Business & Economy

Business news

Kelly Slater Wave Company

Late last year a world famous surfer announced he created the perfect manmade wave. At this point no one knows exactly how he did it and the site where he built it isn’t open to the public. But Valley Public Radio’s Ezra David Romero found that wave site in the most unlikely of places.

Eleven time world champion surfer Kelly Slater dropped a bomb last December when he released a video of an 8-foot manmade wave in what looks like an old ski pond nowhere near an ocean.  

MAGGIE STARBARD / NPR

Dan Charles reports on agriculture for NPR. Over the past year he reported a series on farmworkers across the country. Recently he wrote a  post on NPR's food blog The Salt titled "Inside The Lives Of Farmworkers: Top 5 Lessons I Learned On The Ground." In this interview Valley Edition Host Joe Moore interviews Charles about this list and his reporting. 

http://www.ncclf.org/new-grocer-in-central-fresno/

A new partnership between two California groups is making it a little bit easier for residents of one older Fresno neighborhood to get fresh healthy food. FM89’s Ezra David Romero reports. 

For the first time in more than 15 years a new grocery store is set to open in an underserved Central Fresno neighborhood.

Ezra David Romero

Kings County is known for farmed products like cotton and milk, as well as prisons and the Naval Air Station in Lemoore. The rural county is home to four cities and dozens of small places like Kettleman City on Interstate 5.  Now a Southern California group wants to build a brand new high tech town in this agricultural county.

Many people who visit Kings County don’t even realize they’re there.

Kerry Klein/KVPR

Residents of Bakersfield breathe some of the most polluted air in the nation, thanks to a confluence of vehicle exhaust, industrial operations, and stagnant valley air. In an effort to combat pollution, air quality advocates are now targeting a potential source of emissions that, at the moment, is not even operating.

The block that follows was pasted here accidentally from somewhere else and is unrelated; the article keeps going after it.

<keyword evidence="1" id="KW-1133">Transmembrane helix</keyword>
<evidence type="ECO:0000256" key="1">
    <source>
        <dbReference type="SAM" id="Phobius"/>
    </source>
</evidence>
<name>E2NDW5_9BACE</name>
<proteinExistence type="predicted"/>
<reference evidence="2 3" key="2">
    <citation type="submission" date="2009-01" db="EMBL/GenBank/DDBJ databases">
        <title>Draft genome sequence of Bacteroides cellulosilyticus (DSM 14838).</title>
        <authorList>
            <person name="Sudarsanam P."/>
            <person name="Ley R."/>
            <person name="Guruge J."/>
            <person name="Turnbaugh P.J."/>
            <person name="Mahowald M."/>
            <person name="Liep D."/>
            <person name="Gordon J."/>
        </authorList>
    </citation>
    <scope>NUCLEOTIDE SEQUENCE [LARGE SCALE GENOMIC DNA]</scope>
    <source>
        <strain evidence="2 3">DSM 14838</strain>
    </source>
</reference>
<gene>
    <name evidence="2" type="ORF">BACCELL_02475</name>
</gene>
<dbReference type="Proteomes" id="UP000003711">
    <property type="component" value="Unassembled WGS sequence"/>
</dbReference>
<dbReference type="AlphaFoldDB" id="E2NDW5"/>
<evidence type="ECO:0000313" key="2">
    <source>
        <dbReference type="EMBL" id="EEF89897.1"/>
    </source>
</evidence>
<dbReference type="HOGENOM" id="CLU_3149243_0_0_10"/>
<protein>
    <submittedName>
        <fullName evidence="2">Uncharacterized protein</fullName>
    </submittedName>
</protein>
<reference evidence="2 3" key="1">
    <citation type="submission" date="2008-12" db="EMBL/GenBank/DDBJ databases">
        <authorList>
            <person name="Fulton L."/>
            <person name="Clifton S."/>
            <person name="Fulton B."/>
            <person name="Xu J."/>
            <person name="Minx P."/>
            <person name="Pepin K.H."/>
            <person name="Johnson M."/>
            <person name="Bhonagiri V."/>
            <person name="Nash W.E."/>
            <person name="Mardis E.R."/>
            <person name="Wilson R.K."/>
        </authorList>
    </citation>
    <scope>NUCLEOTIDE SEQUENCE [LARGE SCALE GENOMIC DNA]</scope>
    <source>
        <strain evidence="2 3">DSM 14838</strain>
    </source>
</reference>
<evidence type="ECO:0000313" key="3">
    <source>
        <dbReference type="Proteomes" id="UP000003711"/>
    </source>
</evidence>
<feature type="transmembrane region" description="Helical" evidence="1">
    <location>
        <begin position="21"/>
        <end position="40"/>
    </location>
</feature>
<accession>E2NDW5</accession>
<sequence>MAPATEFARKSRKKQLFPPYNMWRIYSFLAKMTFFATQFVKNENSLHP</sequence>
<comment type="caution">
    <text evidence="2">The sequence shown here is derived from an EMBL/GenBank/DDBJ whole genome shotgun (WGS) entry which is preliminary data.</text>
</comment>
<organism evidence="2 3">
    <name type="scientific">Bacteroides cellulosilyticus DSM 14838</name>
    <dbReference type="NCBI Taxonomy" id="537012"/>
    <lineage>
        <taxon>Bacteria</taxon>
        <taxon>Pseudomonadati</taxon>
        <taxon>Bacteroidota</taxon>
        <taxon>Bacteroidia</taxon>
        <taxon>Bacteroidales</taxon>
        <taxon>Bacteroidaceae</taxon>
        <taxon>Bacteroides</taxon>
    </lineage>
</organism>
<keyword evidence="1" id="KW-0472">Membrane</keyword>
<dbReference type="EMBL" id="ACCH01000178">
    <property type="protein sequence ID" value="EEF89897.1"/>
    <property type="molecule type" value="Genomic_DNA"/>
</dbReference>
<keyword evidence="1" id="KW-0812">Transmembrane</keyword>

Ride your bike along the Kern River just west of downtown Bakersfield, and you pass joggers and people walking dogs. To one side of the trail, families play Frisbee golf in the grass. To the other side, a symbol of Kern County’s economy looms silently.

Almond, bees
Ezra David Romero / Valley Public Radio

Beekeepers flock from all over the country to California every February and March for bloom. During this time of year over 80 percent of the nation’s commercial bees buzz around the central part of the state pollinating almond trees. But as FM89’s Ezra David Romero reports an advancement in almond breeding could decrease the need for these bumbling insects.

Billions of honeybees are gathering nectar and pollen from almond flowers around the state to feed their colony’s young.

 

Ezra David Romero / Valley Public Radio

It’s the second day of the World Ag Expo in Tulare. People from around the globe come to the three day event to experience the latest in agricultural technology.  All these farmer types get hungry and that’s why food is a big deal at the show. Think giant steak sandwiches, cinnamon rolls and beer.  FM89’s Ezra David Romero reports that for some community groups all those hungry people make for a big fundraiser.

Nancy Hammel’s peach cobbler sold at the World Ag Expo is baked on site.

Ezra David Romero / Valley Public Radio / White Ash Broadcasting

The World Ag Expo began its three day run in Tulare Today/Tuesday. FM89's Ezra David Romero reports this year’s show is as much about software as it is farm equipment.

There are plenty of new tractors this year at the World Ag Expo. But it's not companies like John Deere and Caterpillar stealing the limelight. It’s rather groups that make products that fit in the palm of a hand. Marisa Carpenter is a spokesman for the expo.

Ezra David Romero / Valley Public Radio

California farmers sold crops worth a record $54 billion, according to new numbers released from the California Department of Food and Agriculture. The annual crop report is for the 2014 year. The numbers show a 5 percent increase in crop value versus the previous year, despite the drought. 

Ezra David Romero / Valley Public Radio

Americans come into contact with cotton every day. It’s a staple we use for clothing, food products and even cosmetics. But not all cotton is of equal quality. In fact many times higher grade cotton products have been laced with inferior fiber. FM89’s Ezra David Romero reports on how the cotton industry is fighting back.

American Pima cotton is claimed as some of the finest cotton in the world. Debbie Fletcher only buys cotton products made out of the plant.

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